Extreme Bartending the Flair Bartenders Guide to Jokes, Quotes and Mixed Drink Recipes
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Mix Masters

Author: Doug Lunney
Source: Winnipeg Sun

Scott Young likes to captivate his customers, so it’s fitting that he spends so much time behind bars.

 

Young is the president and head instructor of www.extremebartending.com Bar Smart – The Performance Bartending Company, which he founded in 1993.  He laughs when asked if he and his “extreme bartending team” are to bartending what the Chippendales are to exotic male dancing, but then realizes there are many parallels.

 

Performance:  “We have style as we’re serving drinks,” Young, 33, said from his office in Vancouver.  “We’re throwing bottle, glasses, limes and straws, basically being performers behind the bar.

 

“We travel all over the world to whoever hires us.  We were in Denmark three weeks ago. It’s neat, because Canadians are really well-like around the world, because we’re polite.”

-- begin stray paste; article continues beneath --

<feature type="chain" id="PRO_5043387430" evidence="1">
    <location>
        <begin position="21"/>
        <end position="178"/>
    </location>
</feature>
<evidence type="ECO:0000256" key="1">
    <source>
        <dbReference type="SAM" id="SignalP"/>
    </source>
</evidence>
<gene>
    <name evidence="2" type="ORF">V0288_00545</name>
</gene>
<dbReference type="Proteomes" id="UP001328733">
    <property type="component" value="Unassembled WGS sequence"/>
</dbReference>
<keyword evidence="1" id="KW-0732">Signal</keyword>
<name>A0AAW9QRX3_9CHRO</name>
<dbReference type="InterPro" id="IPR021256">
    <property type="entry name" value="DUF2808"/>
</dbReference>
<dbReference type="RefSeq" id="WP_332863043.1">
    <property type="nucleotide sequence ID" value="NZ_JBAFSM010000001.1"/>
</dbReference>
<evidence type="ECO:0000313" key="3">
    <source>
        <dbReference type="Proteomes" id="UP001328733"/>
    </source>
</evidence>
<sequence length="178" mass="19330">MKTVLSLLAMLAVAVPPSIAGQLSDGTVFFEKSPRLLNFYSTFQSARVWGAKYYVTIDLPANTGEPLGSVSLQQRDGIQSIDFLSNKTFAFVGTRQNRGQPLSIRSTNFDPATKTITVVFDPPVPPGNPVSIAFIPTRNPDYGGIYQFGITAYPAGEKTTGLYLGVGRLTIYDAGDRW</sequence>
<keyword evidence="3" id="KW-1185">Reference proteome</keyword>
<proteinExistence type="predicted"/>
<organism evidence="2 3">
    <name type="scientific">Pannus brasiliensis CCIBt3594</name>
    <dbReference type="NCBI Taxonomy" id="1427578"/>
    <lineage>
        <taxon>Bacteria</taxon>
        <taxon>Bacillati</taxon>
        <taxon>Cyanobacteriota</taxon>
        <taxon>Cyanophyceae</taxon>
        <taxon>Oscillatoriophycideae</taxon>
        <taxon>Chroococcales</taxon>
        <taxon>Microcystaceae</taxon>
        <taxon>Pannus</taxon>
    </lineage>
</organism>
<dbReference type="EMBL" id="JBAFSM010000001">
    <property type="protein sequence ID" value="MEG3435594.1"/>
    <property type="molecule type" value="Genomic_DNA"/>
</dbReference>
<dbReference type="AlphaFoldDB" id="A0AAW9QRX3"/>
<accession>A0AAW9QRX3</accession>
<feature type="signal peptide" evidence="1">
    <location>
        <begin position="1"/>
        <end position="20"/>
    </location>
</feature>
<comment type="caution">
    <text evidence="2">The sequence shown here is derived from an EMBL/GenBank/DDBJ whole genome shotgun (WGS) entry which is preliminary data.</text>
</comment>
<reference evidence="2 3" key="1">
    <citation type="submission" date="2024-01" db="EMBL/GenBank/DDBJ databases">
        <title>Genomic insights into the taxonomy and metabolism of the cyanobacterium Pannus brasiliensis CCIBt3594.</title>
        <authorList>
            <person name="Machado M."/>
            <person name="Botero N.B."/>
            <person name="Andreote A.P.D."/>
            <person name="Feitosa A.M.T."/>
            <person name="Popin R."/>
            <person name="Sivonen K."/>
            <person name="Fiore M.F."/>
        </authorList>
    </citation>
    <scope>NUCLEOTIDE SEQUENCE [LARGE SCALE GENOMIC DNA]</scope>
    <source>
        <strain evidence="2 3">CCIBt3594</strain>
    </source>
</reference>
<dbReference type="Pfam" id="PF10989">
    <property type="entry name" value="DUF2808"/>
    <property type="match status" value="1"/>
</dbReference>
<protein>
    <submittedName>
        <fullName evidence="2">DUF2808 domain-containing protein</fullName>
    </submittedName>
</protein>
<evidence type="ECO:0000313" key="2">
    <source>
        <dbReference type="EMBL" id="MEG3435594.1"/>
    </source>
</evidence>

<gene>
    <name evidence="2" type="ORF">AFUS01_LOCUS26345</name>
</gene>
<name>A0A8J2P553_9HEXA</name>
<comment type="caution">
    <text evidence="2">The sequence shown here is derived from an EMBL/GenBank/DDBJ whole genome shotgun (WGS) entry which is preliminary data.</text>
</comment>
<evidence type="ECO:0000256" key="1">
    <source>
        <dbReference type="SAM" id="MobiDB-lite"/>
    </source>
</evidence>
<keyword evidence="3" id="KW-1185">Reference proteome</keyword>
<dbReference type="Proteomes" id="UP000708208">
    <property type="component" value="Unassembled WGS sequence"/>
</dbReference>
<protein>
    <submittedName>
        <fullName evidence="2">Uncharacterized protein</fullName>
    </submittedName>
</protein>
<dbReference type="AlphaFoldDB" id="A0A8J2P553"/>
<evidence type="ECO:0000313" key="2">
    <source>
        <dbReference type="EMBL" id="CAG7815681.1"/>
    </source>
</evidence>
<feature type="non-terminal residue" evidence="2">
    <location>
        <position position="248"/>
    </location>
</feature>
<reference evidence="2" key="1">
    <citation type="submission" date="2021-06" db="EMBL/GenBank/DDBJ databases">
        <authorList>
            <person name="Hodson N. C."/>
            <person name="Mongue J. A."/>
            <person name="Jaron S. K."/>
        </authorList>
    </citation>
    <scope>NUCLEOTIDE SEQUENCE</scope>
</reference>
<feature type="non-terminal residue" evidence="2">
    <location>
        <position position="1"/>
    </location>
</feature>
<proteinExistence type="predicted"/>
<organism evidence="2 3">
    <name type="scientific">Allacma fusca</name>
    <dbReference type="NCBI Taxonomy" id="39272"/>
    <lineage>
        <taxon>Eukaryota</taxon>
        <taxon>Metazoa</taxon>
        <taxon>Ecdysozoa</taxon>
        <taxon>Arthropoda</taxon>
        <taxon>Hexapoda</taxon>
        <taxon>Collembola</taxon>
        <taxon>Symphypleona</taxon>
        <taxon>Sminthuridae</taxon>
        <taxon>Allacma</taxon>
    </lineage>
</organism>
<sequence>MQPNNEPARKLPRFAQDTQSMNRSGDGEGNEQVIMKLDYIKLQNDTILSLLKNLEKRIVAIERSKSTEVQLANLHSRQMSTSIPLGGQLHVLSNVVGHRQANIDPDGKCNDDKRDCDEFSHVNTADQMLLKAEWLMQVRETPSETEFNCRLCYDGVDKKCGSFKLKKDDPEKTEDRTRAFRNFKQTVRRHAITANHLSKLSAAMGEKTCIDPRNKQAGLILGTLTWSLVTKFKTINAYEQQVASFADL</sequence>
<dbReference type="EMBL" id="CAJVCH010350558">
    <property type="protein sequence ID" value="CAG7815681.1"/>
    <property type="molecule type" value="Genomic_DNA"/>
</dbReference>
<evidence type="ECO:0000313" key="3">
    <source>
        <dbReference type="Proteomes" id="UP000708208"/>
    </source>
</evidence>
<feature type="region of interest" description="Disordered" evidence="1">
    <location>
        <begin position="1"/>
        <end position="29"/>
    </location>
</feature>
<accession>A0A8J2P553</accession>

Young will be in Winnipeg tomorrow and Wednesday for two-day seminar at Canad Inn Polo Park, designed for anyone in the bartending, restaurant and nightclub industry.

 

Young works at several bars, but mostly at the Roxy Niteclub in Vancouver, which he said is arguably the busiest club in Canada.

 

There are 10 Extreme Bartending instructors, including two in Toronto, one each in Winnipeg (Carl Berryman) and Kelowna, B.C., and the remainder in Vancouver.  All but one of the instructors are male.

 

“It’s very difficult to get a high-level bartending job, because there is very little turnover in this industry,” said Young, who charges $225 for his two-day seminars.  “We get people who are wanting to increase their odds of getting one of these jobs.

 

“We’ve sold videos to 60 different countries and we’ve got 12 new ones on the way.”

 

The seminars also include how to deal with problem customers and over-serving.

 

“Make the women feel safe in your bar and the guys will come,” Young said.

 

The 1988 movie Cocktail, starring Tom Cruise, had both a positive and negative impact on bartending, Young said.  The movie got people excited about the industry, but bar owners didn’t want anyone like the film’s characters in their bar because they were literally leaving their profits on the floor.

 

“There was a lot of spillage in that movie,” Young said.

Date: April 7th, 2005

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Scott Young, President and Head Instructor Bar Smart Inc.